Mitsubishi Outlander PHEV (2013-2021) engines, drive & performance

The Mitsubishi Outlander PHEV isn't fast or entertaining, but it’s smooth and relaxing

Overall rating

3.5 out of 5

Engines, drive & performance rating

3.5 out of 5

0-62mphTop speedDriven wheelsPower

The plug-in hybrid Outlander is quiet and effortless in pure-electric mode, making for a great short-distance commuter. On faster roads or when the petrol engine is at work, the fairly underwhelming performance and light steering make for an inoffensive but forgettable experience.

Mitsubishi Outlander PHEV electric motor, 0-62mph and acceleration

The 2.4-litre petrol engine in the Outlander PHEV produces 133bhp, while the electric motors make 81bhp at the front and 94bhp at the rear. This means acceleration is smooth and fast enough, with 0-62mph taking 10.5 seconds. There’s even a Sport driving mode, although the Outlander never feels like a car that warrants it. In electric mode around town, the lack of engine noise will be a novelty to anyone new to electric cars, and it’s one of the reasons why they’re so great for urban commuting.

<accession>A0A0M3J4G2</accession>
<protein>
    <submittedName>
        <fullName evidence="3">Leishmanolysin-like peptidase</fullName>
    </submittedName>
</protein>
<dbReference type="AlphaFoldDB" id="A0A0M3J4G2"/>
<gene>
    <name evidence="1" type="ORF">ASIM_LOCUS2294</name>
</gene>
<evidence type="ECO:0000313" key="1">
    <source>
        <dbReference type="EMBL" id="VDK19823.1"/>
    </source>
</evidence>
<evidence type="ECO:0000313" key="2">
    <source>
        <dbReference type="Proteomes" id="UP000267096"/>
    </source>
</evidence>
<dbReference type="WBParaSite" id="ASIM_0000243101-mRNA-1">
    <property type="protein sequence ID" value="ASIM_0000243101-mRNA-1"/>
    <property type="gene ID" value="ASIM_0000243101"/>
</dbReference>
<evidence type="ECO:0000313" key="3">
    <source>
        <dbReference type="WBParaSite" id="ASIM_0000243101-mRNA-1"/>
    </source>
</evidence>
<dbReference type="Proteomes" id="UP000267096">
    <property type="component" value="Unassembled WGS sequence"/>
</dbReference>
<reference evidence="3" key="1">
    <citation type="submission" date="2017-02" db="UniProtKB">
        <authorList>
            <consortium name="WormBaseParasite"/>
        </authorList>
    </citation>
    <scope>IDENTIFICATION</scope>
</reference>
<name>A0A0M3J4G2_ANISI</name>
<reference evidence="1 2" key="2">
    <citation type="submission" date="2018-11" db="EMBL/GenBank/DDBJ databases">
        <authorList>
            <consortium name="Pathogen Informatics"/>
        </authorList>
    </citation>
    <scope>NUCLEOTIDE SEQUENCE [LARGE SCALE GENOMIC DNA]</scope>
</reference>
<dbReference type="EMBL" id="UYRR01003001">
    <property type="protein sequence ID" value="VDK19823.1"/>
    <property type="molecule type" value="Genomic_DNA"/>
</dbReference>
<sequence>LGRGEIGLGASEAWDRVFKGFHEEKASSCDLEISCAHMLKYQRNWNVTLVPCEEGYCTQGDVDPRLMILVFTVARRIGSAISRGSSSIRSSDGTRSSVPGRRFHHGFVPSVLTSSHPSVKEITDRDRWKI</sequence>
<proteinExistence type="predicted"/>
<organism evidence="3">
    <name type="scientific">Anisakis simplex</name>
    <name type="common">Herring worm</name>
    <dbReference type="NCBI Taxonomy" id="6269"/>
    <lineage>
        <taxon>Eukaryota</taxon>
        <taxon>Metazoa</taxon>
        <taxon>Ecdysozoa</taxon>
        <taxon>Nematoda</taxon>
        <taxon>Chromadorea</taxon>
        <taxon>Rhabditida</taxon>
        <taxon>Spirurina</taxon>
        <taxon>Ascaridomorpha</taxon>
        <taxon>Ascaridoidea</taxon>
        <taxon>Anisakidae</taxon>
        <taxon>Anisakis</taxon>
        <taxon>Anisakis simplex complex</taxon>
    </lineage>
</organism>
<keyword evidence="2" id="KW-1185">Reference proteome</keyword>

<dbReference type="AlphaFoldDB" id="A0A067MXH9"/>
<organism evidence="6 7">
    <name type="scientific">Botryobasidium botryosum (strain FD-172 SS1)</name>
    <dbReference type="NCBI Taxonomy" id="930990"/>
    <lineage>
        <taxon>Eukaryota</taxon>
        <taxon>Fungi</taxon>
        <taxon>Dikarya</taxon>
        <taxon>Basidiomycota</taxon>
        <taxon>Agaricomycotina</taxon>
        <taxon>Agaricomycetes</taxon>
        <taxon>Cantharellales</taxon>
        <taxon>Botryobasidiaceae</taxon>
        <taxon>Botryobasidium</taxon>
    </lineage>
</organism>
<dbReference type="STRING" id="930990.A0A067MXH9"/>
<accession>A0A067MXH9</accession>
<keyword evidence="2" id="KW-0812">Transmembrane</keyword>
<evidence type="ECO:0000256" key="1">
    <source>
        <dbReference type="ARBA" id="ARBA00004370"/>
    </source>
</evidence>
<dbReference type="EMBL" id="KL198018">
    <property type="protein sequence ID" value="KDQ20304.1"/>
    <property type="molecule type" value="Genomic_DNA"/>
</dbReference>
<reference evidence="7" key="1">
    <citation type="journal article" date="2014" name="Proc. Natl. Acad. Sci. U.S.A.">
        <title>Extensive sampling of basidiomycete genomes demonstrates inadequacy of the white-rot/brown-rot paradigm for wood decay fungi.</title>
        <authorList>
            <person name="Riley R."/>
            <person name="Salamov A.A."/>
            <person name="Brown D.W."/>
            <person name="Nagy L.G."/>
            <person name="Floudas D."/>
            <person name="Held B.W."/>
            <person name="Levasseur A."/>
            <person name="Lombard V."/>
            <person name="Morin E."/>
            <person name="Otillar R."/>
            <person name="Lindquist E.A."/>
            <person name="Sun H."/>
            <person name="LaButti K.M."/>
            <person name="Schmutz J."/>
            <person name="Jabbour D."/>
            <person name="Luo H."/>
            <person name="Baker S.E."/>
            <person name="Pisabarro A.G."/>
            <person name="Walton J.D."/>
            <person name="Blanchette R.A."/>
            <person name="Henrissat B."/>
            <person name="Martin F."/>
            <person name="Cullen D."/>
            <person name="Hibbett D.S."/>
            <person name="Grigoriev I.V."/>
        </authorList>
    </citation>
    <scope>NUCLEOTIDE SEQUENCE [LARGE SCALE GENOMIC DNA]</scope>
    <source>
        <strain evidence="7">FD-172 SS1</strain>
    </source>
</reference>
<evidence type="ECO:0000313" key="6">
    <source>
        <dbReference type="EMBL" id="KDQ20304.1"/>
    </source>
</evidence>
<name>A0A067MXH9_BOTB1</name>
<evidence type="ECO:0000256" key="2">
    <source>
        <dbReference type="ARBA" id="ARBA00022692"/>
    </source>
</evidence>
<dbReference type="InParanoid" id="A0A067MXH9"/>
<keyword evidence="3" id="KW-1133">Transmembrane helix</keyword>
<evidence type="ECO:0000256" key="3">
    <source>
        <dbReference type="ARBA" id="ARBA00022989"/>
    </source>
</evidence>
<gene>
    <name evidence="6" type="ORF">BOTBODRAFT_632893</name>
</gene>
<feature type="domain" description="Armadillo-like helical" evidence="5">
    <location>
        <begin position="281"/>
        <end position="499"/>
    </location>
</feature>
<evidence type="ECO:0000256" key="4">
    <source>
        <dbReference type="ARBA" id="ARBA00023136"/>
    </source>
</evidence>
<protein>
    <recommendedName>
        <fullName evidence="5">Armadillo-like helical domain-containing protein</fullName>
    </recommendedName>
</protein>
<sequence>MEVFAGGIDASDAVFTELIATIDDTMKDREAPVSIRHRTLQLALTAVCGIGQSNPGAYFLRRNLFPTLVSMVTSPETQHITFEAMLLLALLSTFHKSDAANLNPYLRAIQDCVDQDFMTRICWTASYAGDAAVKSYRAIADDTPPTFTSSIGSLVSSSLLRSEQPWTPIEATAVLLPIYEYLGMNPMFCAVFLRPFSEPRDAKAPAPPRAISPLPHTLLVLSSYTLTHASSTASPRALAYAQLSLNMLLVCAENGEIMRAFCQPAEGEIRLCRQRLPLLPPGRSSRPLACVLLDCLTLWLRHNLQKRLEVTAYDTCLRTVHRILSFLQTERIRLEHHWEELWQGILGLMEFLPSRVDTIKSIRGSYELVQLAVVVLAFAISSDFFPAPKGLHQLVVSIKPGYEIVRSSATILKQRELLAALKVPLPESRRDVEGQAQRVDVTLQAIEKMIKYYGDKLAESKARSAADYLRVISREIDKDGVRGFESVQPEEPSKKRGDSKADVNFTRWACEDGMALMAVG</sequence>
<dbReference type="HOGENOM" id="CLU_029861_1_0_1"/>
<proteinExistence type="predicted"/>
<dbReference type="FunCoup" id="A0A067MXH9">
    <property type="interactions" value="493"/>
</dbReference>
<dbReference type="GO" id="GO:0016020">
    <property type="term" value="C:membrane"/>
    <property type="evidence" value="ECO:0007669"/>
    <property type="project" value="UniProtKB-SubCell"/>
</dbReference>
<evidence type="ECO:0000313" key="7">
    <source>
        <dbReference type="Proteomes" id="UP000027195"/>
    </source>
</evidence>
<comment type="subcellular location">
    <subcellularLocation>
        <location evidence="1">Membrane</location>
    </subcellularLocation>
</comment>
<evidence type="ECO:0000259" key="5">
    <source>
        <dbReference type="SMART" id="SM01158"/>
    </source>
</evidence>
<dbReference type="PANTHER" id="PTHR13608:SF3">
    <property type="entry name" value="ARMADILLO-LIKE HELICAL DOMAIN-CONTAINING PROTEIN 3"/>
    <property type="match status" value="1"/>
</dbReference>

Good visibility, a raised seating position, boxy proportions and light but precise steering make the PHEV well suited to pottering around town despite its chunky size, but on faster roads the powertrain feels a bit strained if you ask for an overtake.

Still, while it’s not fast, it is clever. There's a 'save' function that allows you to hold the battery charge for use when it's going to be most efficient, so you can rely on the petrol engine for the motorway part of your commute when it’ll will be at its most efficient, and then use electric power for the stop-start traffic in town. Mind you, if it’s only a short stint on the motorway, the Outlander will do fast cruising speeds in electric mode without a problem.


You’re unlikely to want to hustle the Outlander PHEV – with light steering and ponderous body control, it certainly feels best making relaxed progress, when you can enjoy the smooth refinement. The Outlander has permanent four-wheel-drive that’s active even when running on electricity alone, which helps it to feel stoic and secure however you’re driving it, even in wintry conditions. A MINI Countryman Cooper S E All4 is much more fun if that’s important to you.

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